Whitewater Fever: Part II
They say a little knowledge is a dangerous thing and I guess this trip proved it. My wife, Andrea, and I had been paddling for about five years. The first three years we were very careful and only paddled on small ponds and lakes. Then we took a guided trip down the Delaware River and everything changed. Once I got hold of nautical charts for the Delaware, I was convinced that I was all set. I had no idea that the water level changed radically depending on snow-melt and rain.
We took our friends Justin and Danny with us. I was paddling a whitewater kayak—thinking I was all that and a bag of chips—while Justin and Danny borrowed our old recreational kayaks. Andrea paddled her beloved Eddyline Merlin. It never occurred to us that I was the only one paddling a kayak that was made for whitewater. No matter, we had paddled the Delaware at least a half-dozen times in those old recreational kayaks and we always wore our life vests.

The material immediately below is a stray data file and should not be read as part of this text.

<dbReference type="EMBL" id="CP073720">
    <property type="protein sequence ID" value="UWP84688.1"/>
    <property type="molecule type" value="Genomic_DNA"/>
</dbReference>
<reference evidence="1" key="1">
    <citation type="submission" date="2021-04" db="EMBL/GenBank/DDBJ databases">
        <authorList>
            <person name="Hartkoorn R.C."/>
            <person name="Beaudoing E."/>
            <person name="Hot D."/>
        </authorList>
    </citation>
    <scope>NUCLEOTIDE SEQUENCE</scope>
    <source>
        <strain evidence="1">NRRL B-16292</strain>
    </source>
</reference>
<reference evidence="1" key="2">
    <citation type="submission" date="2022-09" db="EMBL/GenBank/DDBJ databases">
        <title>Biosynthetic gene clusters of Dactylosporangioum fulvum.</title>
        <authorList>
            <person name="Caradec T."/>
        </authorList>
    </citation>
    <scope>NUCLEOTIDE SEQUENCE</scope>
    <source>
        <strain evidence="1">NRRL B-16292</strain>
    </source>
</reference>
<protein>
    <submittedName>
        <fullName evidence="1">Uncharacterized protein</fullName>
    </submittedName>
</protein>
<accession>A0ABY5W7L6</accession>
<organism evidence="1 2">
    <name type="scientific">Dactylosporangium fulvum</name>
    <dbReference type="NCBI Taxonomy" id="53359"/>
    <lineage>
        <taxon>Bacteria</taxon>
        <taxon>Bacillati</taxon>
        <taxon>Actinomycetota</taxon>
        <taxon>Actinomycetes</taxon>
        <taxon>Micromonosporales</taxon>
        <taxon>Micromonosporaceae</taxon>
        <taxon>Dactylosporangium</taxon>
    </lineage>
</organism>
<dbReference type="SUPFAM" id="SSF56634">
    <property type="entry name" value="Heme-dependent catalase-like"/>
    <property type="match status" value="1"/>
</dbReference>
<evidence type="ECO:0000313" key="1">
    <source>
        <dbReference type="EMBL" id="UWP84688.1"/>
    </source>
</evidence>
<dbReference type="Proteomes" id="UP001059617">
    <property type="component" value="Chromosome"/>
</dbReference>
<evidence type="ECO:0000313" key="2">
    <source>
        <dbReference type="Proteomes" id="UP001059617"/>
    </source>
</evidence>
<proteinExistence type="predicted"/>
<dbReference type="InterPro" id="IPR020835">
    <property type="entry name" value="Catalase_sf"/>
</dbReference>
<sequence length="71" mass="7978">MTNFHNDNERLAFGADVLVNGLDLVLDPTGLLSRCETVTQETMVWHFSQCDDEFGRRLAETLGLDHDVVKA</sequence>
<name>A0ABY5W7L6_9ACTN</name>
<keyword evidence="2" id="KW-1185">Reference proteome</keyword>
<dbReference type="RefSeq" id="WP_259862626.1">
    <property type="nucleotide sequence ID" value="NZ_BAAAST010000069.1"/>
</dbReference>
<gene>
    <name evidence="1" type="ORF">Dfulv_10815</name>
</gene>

It had been raining heavily the previous weeks, and the Delaware was running high. We were smashing through waves and having a great time. We spotted a feeder creek that was normally just a dry rock bed. Now it was a raging whitewater siren calling our names. I asked Justin and Danny if they wanted to hike up and run the rapids and of course, they agreed. Andrea was far too smart to join us, so she waited by the entrance to the stream for us to come out. I had estimated that the whole side trip would take us 15 minutes. 45 minutes later when Andrea saw no sign of us, but saw debris floating down the stream, she began to worry.
To be continued…